Afraid I’ll forget you, afraid I might try to

I used to write all my blogs sitting on my own in pubs in cafes. Mostly cause I didn’t know anyone for 15 000 miles and so I had the wonderful anonymity to be the weird guy in the corner of the pub on his own drinking his beer and typing way into his funny phone thing and silently sizing everyone up from a distance. Now being at home I’m rarely in a coffee shop or pub on my own (because I’m mr popular of course) and as a result I don’t get the writing done as it pops in my head. I have to save up the phrases as they form to write down when I get home. But of course I get home tired and sleepy and fall into bed with great plans to write the next day. And the day brings its own troubles and of course the moment is past and the phrases lost never to be recalled.

But tonight I’ll maybe make a special effort.

Had a lovely wee half day from work having worked all weekend. Though I say work it was actually a bit of a quiet one which mostly involved playing with the babies and rediscovering my technique for echocardiography. Except in babies they’re easier to get good images and they tend to have more holes in their hearts.

I spent the afternoon in preparation for the (the lovely) Gemma Hayes gig (more of which later) and listened to both her albums twice to get the melodies embedded in my head for the day.

Had the joy of getting the train down to Belfast (taking joy in such banal activities requires a certain knack), listening to (the lovely) Gemma in the headphone and reading Dickens and watching Armagh merge in to Down and finally to Antrim.

Found myself the sweetest cafe I have yet found in Norn Iron (we’re not exactly renowned for them…) in the Holylands and immersed myself in a Latte and the Irish News and a collection of simply wonderful tunes over the speakers (what cafe would play Arcade Fire, Clap your hands say Yeah, BRMC and Ryan Adams). After an hour or so they’d only played two songs I didn’t have on my computer. It was full of fresh faced students, whiling away the afternoon and a selection of bearded, wonderful indie boys who’ve never quite got over uni ending. I am home.

Skeeno joins me and I extend to him the sweaty hand of friendship (the downside of the Irish summer is that it is now warm enough for my palms to sweat – I fear the moisture is the first and most memorable point of contact with all whom I meet…) and we run through a brief catch up and wax lyrical on the benefits of having poetry in the pissers. The church rarely does what the world does as well as the world does but there are exceptions.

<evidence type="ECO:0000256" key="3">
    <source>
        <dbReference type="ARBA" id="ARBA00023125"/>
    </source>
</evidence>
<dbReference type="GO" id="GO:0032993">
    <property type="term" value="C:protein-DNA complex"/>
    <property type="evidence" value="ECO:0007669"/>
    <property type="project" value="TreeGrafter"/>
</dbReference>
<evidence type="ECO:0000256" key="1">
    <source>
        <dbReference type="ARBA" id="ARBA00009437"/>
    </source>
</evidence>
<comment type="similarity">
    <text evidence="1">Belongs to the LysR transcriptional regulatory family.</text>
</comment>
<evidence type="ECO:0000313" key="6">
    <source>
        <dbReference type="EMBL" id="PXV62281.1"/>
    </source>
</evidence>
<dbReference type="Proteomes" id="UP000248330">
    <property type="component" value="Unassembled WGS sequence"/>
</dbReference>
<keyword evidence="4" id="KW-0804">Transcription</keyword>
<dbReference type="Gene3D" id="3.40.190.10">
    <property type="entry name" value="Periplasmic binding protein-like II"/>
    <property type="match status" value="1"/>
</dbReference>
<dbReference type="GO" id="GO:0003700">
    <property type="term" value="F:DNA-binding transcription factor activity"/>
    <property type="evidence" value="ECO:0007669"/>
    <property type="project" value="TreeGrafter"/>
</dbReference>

Sustenance in a Mexican in Botanic, and while not exquisite enough to make me cry was at least spicy enough to make my nose run. Me, Skeeno, Woodsy and two wonderful indie girls Skeeno knows from the Lowly Knights crowd. I find new people difficult, even more so cool people, or rather people I perceive as cooler than me  (which is most people). I worry I have neither the hair, the clothes or the opinions. Only rarely to get my head out of my own ass to be a human being.

My first gig in the Spring and Airbrake (any thoughts on the name) and golly gosh it was a good one. (the Lovely) Gemma Hayes has been pretty highly ranked for a while. As some kind of Irish angel of a troubador (I am perhaps carried away earlier). The duly required heckler (though in a nice way) shouted out Marry Me at the end of the first song, echoing possibly every man’s thoughts in the audience. (the lovely) Gemma gave a wry, slightly shy, almost embarrassed smile (I imagine that’s the only kind she does…) and continued to do what she did best – make me want to marry a girl with an Irish accent playing sad songs on an acoustic guitar. I made the mistake (though surely not) of standing in the middle 4 rows (not that it was a big enough gig to have rows) back, right where (the lovely) Gemma would stare as she sang, making me think she was staring at me, making me think that if I sang along with all the songs that maybe she’d marry me instead of the heckler in the front row

If the fajitas were not quiet exquisite then the band certainly were. I hold a deeply sexist view towards female guitarists which was left in tatters. There is something about professional musicians that make me want to give up the day job and wear skinny trousers and jackets over plain T-shirts. There is something in the drum fills, something in the reverb on the back pick up of the guitar, the gyrating guitarist with the resemblance to Michael Stipe, the slightly odd looking bassist who looks a like a roadie called in for the evening, the sheer tone of that voice…

But even with the encore, it’s got to end some time and the lights go on and the stage is empty and despite the set list in my hand, I’m in a rapidly emptying hall with my ears ringing and the M1 is calling me home.

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1 Response to “Afraid I’ll forget you, afraid I might try to”


  1. 1 soapbox May 6, 2008 at 6:48 pm

    ah the lovely gemma – i’m still holding on to the hello in the car park of the waterfront after she supported counting crows…


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